“Don’t take this the wrong way, but I’m not proud of it. Even though you didn’t have that damn necklace on, as far as I knew, you were still with Del. And I’m not big on making out with another guy’s girlfriend."
The apocalypse has arrived, and the signs started with Khanh liking a bad-boy love interest within an Armentrout novel.
I've read a lot of Armentrout books, and I have to say that this was my favorite in her repertoire. It was not amazing, but like all Armentrout works, it is immensely readable, and unlike most Armentrout works, it didn't give me a pounding headache. I have always loved the amnesia trope, and this book did the trick.
More details later, but in short, here's the good and the sort-of-bad. Honestly, there wasn't anything truly atrocious about this book.
There were a few moments that made me cringe. Specifically, they were the moments when Sam felt like she had to get physical with her boyfriend in order to be a good girlfriend. I didn't like the intonation that it was the girl's fault if she could not get into the attraction, that is was her duty to be sexually fulfilling in order to have a functional relationship. Thankfully, that only happened twice in the book.
1. A non-bitchy heroine for a change
2. A bad-boy love interest who turns out to be likeable, even by Khanh standards
3. No Mary Sue syndrome
4. There's an actual FAMILY, they have family interactions! The MC is not an orphan!
The (sorta) bad:
1. The MC is Too-Stupid-To-Live at times, and too meek in others; she trusts too easily
2. The plot was extremely predictable: I guessed the whodunnit within the first 20% of the book
3. The "amnesia" excuse was believed by everyone, which is a far stretch to me
4. There was no subtlety: there are extremely obvious and caricaturized Mean Girls. The bad guys all but wore "VILLAIN" signs around their necks. The hints and clues were so loud a 5-year old could have guessed
5. Extremely shallow female friends
1. The forced physicality between Sam and her boyfriend
“She thinks I did it?” My voice was small, hoarse. “She thinks I did something to Cassie?”
A girl wanders the streets, battered and bruised. She doesn't know where she is, she doesn't know who she is.
It turns out that she is Samantha Jo Franco, and her life appears to be pretty fucking sweet on the surface. She's got loving parents, a twin brother, not to mention the fact that her family is immensely wealthy.
We drove past them...in our Bentley.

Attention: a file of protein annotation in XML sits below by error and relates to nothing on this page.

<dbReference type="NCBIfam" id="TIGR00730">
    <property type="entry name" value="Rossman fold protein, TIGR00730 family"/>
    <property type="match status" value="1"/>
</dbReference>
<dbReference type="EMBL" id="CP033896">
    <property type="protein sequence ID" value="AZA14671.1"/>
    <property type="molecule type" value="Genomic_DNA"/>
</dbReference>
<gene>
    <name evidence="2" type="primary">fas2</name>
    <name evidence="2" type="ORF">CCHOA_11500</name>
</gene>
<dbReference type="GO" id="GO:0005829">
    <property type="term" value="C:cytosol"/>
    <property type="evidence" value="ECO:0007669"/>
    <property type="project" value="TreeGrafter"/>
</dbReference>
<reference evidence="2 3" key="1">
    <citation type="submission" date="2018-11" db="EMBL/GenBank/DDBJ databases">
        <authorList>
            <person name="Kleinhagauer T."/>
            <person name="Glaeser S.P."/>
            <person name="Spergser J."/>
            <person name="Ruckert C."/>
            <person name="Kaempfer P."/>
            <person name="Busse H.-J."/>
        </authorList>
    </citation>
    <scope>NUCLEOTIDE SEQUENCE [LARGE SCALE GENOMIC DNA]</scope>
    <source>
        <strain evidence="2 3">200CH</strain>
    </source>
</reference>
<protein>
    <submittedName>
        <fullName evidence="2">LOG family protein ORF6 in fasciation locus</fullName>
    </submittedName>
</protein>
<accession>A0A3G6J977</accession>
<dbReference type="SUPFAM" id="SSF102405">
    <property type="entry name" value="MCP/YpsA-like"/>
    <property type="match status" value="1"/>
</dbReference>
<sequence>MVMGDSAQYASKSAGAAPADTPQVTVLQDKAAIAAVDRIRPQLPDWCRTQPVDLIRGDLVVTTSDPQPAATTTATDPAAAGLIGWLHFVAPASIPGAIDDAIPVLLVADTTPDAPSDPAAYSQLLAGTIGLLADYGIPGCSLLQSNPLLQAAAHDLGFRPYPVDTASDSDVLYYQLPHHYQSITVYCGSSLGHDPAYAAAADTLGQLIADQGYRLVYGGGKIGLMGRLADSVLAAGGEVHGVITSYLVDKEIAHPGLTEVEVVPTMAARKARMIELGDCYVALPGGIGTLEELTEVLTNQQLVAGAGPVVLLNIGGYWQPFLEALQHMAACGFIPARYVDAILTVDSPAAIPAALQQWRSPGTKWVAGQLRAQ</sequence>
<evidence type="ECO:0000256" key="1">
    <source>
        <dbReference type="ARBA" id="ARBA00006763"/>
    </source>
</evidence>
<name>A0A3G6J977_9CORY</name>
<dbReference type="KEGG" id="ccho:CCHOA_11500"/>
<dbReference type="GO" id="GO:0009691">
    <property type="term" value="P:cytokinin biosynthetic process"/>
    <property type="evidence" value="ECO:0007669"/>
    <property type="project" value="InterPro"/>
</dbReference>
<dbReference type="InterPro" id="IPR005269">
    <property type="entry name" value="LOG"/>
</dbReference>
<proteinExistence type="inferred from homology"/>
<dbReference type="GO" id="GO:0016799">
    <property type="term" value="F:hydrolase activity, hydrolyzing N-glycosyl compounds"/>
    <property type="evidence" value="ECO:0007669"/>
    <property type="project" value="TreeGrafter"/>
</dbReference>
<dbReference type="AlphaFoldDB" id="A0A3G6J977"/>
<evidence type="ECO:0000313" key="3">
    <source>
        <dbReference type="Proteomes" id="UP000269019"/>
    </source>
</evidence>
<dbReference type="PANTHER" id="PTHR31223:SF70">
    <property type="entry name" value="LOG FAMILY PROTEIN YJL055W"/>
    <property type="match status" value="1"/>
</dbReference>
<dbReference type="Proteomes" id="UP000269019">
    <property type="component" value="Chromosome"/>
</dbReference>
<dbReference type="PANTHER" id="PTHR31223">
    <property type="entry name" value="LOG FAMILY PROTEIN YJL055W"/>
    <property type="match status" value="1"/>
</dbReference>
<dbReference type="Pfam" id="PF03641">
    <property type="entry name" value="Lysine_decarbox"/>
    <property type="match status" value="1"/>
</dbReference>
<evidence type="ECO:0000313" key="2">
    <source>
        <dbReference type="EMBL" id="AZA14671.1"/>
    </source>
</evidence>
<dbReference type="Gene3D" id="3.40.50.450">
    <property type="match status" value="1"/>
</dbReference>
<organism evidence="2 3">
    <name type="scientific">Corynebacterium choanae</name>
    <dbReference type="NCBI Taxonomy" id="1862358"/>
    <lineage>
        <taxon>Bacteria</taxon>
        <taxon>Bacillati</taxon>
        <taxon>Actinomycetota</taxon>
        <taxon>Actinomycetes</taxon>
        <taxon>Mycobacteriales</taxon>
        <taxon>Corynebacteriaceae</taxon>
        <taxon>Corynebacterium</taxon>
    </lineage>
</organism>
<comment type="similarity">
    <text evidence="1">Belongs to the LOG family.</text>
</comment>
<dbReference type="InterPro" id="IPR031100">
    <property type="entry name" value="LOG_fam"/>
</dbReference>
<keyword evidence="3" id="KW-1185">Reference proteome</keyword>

Quickly, I learned that they were rich. Sickeningly rich. It was funny how I didn’t remember squat, but I knew what money looked like.
She lives in a house that makes a mansion look like an apartment. Samantha is good-looking. She's got a loving steady boyfriend. She's headed to Yale next year. So what could be wrong?
“Cassie Winchester is your best friend. She disappeared with you.”
Oh, there's that little matter. Not only has Samantha's memories disappeared, but so has her best friend, Cassie. And the trouble doesn't end there...you see, Samantha---the old Samantha...was a huge bitch.
“You were a terror to everyone who knew you."
It turns out that there is a Mean Girl clique at her school, and Samantha was the queen bee. She ran a campaign of terror, lording it all over her classmates. Everyone in school hated her, with good reason.
“Just a couple weeks ago, you called her”—she lowered her voice—“a fat bitch whose thighs were capable of setting the world on fire."
To make it worse, someone's leaving her strange notes.
Drawing in a shallow breath, I unfolded the slip of paper.
There was blood on the rocks. Her blood. Your blood.
And she's having hallucinations of Cassie...if that's what it is.
There's a whole lot of adjustment to be made. Sam's got to come to terms with who she was, and who she is now. She has to determine who's her friends, and who's her enemy. She has to sort out her feelings between her childhood friend Carson, the son of "the help," and her handsome, blue-blooded boyfriend Del. There are relationships to be rebuilt between her family and her twin brother Scott, and she's going to have to rebuild some broken friendships.
And try not to get herself killed in the process of remembering what happened the night Cassie disappeared. Who killed Cassie? There are no shortage of suspects.
“There’s a huge list of people who were angry with her, but to kill her? I don’t think so.”
He cursed under his breath as he faced me. “There are at least a hundred kids at school who probably fantasized about pushing her in front of a bus a time or two.”